Carter's Craftby Chad Bishop
Vandy's sophomore lefty on a constant course to compete to be the best
NASHVILLE, Tenn. — As the legend goes, it was a frozen steak Carter Holton put on his swollen eye after taking a baseball to the face. Truth be told, his parents said, it was a bag of frozen butter beans.
That detail, however, isn’t the most important aspect of this anecdote.
“Before he finished crying and he was still wiping tears from his face, we were playing catch again,” said Carl Holton, Carter’s father.
It was then, Carl added, that he and Carter’s mother, Dawn, knew that Carter was different. He was born with a competitive spirit only heightened by having an older brother—forming Carter’s youth into a perpetual struggle to be better. To be the best.
Carter Holton’s dedication to compete still hasn’t wavered. It’s what made him one of the top pitching prospects in Georgia in 2021, and it’s what has him becoming one of the best college pitchers in the nation two years later.
It has also solidified his confidence in the life-altering decision he made to be a Commodore and not just another run-of-the-mill minor league pitcher.
“The main thing is I’m a competitor, and I want to compete,” he said. “College baseball is a lot more competitive than minor league baseball. That’s what it really comes down to.”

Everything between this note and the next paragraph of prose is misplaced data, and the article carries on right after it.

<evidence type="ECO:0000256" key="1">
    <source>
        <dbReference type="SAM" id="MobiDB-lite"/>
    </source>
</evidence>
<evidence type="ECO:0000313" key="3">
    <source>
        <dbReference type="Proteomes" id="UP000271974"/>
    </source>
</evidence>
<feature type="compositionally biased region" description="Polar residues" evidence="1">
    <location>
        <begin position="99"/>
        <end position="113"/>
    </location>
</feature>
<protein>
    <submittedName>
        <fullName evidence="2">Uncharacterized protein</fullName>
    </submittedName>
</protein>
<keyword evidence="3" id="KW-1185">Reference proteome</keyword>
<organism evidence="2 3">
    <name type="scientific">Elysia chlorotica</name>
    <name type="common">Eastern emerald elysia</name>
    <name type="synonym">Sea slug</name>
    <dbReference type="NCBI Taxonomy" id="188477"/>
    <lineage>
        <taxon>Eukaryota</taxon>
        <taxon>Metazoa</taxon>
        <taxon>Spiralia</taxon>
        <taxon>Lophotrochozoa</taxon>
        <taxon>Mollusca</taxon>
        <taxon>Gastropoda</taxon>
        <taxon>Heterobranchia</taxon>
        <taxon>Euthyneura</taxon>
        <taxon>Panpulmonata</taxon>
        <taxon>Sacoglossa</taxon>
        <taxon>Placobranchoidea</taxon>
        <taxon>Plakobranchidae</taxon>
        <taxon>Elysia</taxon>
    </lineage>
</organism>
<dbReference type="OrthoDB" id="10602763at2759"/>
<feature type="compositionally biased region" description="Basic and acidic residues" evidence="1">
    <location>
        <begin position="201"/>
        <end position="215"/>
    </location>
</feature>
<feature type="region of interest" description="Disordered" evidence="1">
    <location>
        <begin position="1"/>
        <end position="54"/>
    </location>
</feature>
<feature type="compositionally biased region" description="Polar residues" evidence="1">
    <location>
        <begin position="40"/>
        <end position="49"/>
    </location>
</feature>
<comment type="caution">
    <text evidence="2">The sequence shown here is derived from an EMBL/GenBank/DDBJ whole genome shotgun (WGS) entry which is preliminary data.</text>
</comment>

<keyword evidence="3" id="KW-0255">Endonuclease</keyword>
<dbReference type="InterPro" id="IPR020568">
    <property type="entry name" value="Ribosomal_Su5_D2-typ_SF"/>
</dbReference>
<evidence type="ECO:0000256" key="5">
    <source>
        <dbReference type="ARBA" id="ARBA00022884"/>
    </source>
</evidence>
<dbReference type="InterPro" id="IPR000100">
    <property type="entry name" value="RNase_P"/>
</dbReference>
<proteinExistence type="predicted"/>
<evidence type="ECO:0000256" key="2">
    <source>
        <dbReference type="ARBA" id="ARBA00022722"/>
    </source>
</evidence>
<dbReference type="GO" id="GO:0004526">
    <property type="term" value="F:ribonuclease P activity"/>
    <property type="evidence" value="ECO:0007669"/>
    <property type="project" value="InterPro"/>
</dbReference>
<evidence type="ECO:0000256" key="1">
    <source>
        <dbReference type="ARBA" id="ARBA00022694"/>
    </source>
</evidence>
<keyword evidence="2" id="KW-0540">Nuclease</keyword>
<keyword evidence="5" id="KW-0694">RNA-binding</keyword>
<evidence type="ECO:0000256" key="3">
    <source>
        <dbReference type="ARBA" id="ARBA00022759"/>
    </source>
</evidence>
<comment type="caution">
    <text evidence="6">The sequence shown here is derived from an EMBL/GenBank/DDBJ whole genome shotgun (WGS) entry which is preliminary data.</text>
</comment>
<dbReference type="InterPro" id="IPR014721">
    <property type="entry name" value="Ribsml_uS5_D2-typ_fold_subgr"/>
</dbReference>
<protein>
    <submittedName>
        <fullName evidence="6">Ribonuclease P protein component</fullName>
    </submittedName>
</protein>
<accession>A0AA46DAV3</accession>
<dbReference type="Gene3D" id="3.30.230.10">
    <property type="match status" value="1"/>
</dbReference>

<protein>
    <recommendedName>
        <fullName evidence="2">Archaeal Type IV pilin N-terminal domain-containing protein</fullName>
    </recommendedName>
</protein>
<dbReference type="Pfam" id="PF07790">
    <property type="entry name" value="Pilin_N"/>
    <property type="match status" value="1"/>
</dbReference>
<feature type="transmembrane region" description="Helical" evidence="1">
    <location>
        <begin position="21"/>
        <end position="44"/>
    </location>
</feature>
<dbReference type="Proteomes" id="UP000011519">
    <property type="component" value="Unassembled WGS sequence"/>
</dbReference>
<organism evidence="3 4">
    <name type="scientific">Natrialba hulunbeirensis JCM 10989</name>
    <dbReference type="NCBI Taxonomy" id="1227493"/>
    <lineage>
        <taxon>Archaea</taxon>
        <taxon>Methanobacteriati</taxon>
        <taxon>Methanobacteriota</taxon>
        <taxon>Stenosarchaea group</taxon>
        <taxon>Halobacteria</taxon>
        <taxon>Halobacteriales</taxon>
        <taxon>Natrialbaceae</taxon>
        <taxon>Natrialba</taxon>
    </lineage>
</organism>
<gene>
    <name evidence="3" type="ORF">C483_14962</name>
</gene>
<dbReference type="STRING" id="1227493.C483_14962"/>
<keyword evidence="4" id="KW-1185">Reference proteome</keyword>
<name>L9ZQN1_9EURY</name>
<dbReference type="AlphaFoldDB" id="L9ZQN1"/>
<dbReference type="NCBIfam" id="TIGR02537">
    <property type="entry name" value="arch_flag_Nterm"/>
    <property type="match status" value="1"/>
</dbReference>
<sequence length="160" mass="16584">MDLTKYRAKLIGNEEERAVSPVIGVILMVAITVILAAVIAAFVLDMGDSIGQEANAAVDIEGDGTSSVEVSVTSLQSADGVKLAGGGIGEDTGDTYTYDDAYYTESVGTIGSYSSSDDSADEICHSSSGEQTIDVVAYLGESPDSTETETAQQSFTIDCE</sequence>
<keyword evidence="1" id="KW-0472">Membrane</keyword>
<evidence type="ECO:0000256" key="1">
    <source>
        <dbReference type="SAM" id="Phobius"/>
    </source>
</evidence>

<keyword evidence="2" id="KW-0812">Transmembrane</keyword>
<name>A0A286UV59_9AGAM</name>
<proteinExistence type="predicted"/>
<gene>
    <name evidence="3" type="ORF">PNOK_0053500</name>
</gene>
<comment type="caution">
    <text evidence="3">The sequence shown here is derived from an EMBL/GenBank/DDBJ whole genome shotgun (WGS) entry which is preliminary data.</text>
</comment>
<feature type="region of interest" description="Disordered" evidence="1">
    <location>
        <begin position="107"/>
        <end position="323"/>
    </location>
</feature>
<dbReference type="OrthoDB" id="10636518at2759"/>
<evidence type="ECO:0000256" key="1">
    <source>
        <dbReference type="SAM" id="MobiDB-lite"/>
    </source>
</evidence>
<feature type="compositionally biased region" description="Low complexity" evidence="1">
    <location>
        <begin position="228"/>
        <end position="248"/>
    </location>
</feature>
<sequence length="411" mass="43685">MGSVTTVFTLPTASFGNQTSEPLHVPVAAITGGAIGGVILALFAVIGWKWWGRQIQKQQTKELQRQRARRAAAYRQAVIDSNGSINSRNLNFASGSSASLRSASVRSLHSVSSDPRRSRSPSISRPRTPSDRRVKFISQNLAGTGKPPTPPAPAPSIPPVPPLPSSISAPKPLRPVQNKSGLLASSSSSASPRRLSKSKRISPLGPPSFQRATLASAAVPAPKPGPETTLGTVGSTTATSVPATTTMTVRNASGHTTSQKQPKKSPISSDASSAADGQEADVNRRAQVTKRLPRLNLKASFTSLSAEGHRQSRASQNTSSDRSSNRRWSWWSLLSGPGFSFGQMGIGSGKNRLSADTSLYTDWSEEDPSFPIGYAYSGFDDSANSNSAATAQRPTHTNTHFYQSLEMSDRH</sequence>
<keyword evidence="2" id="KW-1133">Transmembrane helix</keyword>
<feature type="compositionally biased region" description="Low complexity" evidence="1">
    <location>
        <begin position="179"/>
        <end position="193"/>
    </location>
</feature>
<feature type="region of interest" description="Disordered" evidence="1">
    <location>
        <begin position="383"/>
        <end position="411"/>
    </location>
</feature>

A Well-Rounded Holton
Holton began to come into his own during the end of the 2022 season, his first at Vanderbilt.
The 5-foot-11, 220-pound Holton allowed 26 runs his first 10 starts—then put together a string of four straight appearances without giving up a single run at all. He averaged 3.3 hits allowed over that stretch and struck out 23 batters in 24 innings ahead of Vandy’s NCAA Regional trip to Corvallis, Oregon.
His 3.15 ERA, 8-3 record and .189 batting average earned him Freshman All-America honors from five media outlets.
All the attention at the college level didn’t change Holton. He kept gravitating toward humility—even hosting a youth baseball camp in his community in August.
“I talked to my high school coach, and I was very down to do it,” Holton said about the event at Benedictine Military School in Savannah, Georgia. “We ended up doing it and had like 80 kids there. It was a good experience.
“The main part is meeting them and talking to them. I think they were anywhere from 5-13 years old. They have different aspects of the game at that age, but it was definitely good getting to see them, getting to meet them.”
On any given day on campus, Holton falls right in line with his student body peers—whether it’s in his German Fairy Tales class talking about Walt Disney and the Brothers Grimm, or in his Meaning of Life course reading ancient texts and discussing, well, the meaning of life.